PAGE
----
Browse Prior Art Database

Signature Generator And Monitor For Microprocessor System

IP.com Disclosure Number: IPCOM000048573D
Original Publication Date: 1982-Feb-01
Included in the Prior Art Database: 2005-Feb-08
Document File: 3 page(s) / 54K

Publishing Venue

IBM

Related People

Beal, DS: AUTHOR [+2]

Abstract

A signature analyzer has a greater utility and efficiency for trouble shooting a microprocessor system when using a counting circuit to isolate a particular series of addresses for signature. The counting circuit described below permits a signature analyzer to be used when addresses are produced either by a microprocessor or an external counter. The analyzer is controlled by the clock and start-stop signals of the counting circuit.

This text was extracted from a PDF file.
At least one non-text object (such as an image or picture) has been suppressed.
This is the abbreviated version, containing approximately 53% of the total text.

Page 1 of 3

Signature Generator And Monitor For Microprocessor System

A signature analyzer has a greater utility and efficiency for trouble shooting a microprocessor system when using a counting circuit to isolate a particular series of addresses for signature. The counting circuit described below permits a signature analyzer to be used when addresses are produced either by a microprocessor or an external counter. The analyzer is controlled by the clock and start-stop signals of the counting circuit.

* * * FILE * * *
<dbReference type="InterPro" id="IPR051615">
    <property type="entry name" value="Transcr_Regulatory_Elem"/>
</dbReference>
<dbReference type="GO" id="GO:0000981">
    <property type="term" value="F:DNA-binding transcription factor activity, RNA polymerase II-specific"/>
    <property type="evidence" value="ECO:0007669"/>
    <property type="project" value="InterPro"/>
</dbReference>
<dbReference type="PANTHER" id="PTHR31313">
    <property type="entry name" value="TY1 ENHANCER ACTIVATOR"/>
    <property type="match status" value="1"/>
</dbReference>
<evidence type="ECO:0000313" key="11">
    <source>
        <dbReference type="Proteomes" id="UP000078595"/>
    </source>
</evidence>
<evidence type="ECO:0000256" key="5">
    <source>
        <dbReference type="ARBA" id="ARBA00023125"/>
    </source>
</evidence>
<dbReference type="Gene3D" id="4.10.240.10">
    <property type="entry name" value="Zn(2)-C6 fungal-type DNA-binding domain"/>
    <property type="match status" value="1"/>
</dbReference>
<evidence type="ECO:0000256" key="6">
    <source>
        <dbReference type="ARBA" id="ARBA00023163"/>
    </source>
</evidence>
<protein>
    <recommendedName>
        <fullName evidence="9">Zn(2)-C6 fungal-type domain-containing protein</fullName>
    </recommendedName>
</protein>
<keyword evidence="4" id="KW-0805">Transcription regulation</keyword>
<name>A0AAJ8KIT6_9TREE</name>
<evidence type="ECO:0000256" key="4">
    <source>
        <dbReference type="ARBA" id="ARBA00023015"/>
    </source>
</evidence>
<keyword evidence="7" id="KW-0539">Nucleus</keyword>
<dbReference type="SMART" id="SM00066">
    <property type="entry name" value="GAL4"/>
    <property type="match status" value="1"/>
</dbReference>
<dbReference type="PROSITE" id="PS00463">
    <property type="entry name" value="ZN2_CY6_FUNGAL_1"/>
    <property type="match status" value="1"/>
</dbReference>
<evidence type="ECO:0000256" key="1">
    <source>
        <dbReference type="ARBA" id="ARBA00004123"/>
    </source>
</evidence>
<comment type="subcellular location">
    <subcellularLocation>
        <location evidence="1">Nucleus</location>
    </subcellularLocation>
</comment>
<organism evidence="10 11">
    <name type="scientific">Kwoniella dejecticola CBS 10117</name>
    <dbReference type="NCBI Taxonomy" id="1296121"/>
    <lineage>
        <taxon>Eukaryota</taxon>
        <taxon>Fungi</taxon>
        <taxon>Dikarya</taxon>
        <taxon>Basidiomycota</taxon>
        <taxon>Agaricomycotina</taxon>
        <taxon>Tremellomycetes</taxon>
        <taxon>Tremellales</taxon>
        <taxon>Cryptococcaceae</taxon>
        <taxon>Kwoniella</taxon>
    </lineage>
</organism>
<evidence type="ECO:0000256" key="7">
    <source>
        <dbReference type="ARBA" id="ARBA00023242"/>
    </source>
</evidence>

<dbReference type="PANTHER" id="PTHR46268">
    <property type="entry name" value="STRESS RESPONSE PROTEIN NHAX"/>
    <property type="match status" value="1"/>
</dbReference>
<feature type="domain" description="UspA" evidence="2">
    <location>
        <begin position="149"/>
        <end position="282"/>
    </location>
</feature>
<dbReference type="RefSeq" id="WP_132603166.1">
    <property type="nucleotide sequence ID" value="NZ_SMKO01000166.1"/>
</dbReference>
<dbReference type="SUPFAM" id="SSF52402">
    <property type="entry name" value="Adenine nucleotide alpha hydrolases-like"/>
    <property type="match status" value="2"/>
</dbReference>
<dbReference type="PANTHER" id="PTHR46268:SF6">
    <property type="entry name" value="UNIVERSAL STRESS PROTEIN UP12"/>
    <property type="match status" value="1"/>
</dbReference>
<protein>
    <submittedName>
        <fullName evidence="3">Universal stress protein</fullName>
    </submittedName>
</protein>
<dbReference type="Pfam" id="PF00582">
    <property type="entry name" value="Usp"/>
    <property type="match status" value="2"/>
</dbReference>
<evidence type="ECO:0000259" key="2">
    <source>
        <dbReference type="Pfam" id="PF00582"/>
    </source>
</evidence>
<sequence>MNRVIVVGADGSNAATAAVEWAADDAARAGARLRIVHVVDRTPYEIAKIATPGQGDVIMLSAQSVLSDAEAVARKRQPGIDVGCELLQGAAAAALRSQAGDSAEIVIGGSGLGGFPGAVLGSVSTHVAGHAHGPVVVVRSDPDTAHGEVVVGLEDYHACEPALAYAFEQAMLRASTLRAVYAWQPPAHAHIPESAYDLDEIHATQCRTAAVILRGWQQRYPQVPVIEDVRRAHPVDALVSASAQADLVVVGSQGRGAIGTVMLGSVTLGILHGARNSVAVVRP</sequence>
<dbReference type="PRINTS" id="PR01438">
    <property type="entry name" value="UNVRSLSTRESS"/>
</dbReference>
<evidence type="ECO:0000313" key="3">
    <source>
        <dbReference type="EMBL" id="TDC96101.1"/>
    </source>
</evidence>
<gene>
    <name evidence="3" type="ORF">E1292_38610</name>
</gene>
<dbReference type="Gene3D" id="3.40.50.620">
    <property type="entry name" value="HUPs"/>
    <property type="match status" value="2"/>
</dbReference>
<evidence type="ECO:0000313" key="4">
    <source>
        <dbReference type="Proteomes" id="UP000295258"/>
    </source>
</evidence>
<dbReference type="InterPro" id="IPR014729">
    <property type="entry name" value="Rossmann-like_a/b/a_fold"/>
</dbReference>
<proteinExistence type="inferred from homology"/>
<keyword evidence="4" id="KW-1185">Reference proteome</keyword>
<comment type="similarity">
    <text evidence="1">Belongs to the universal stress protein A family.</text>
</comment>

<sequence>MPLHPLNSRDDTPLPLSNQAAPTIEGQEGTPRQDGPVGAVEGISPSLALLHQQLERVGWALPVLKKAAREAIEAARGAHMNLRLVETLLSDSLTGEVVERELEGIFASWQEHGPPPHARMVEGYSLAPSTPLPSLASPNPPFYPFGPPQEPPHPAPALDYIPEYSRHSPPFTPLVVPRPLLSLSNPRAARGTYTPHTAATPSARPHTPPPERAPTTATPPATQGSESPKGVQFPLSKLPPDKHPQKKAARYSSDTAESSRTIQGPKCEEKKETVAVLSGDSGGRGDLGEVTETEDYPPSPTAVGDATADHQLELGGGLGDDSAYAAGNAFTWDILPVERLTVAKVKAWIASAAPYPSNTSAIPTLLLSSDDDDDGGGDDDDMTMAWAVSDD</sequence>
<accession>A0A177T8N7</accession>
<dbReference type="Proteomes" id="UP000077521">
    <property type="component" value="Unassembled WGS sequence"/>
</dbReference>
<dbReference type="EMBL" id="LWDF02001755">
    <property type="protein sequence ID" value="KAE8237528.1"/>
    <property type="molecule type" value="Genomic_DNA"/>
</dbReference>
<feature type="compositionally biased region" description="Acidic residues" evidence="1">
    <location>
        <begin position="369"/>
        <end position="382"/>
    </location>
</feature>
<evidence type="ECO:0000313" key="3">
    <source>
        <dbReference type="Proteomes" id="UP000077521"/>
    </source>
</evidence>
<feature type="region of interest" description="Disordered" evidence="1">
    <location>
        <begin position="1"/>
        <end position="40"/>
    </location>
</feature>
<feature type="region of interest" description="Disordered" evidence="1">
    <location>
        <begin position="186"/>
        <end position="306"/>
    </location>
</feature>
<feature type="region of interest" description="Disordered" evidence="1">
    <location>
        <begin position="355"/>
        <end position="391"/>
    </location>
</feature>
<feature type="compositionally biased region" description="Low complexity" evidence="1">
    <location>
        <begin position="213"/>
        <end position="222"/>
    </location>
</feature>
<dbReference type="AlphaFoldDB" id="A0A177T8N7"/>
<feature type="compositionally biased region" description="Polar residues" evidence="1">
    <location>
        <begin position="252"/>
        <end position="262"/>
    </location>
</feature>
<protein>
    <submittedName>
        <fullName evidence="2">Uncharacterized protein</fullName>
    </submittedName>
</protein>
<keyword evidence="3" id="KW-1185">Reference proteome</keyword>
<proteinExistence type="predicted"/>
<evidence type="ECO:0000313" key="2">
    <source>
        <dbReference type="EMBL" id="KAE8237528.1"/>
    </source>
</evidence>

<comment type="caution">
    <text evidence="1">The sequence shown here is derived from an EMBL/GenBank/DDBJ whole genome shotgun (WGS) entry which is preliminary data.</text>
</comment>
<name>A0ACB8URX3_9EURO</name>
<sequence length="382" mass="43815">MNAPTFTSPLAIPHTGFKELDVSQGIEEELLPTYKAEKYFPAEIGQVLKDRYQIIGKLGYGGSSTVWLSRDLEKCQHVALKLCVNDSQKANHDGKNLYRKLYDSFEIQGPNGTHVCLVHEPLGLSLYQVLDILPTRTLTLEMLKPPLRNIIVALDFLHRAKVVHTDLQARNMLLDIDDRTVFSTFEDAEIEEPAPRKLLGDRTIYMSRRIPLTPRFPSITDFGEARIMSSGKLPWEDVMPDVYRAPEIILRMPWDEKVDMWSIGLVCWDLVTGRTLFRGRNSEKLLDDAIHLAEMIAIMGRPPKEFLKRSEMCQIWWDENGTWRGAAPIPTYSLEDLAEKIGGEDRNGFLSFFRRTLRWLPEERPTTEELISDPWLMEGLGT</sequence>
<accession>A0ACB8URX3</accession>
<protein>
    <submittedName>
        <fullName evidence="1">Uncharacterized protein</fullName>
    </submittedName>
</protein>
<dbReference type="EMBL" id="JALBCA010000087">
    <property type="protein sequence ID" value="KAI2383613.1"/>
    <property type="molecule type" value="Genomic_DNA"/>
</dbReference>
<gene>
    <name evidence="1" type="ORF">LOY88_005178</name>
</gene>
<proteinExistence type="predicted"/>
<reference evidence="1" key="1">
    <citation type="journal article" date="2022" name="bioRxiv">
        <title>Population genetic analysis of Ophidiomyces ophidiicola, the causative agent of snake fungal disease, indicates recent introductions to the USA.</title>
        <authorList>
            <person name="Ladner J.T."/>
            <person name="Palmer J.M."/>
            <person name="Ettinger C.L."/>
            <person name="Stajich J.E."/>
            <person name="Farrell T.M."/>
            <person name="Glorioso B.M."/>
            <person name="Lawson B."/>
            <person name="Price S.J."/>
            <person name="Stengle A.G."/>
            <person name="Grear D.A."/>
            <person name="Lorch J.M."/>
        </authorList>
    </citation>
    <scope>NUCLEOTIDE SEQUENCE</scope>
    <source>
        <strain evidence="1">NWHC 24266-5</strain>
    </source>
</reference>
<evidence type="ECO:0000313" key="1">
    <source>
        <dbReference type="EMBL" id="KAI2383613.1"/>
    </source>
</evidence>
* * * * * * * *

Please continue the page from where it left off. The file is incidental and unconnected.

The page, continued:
Referring to the figure, the address buses of microprocessing unit (MPU) 1 and storage devices 2 are connected through buffer 3 to main bus 4A. The data bus of the microprocessor is connected through buffer 5 to the bus 4D of the storage devices. A counter 6 is also connected to main buses 4A and 4D through buffers 7. Buffers 3, 5 and 7 serve to isolate their respective units from the main buses and each can be selectively rendered operable by individual switches (not shown). An oscillator clock 8 drives counter 6 and timing unit 9 from which a choice of two clock frequencies is available. The timing unit output and address information are decoded at 10 to select the portion of storage to be examined.

An address series to be analyzed is selected by setting the desired start and stop counts at registers 11 and 12, each effective through respective gating buffers 13 and 14 to provide their counts to a compare circuit 15. These counts are compared with the changing addresses on main bus 4A. As the address count advances, an equal output from the compare circuit alters DC flip-flop 16 to provide a start signal to the signature analyzer (not shown). The equal signal then disables the start count and enables the stop count so that a subsequent equal signal provides a stop signal for the signature analyzer.

The signature analyze...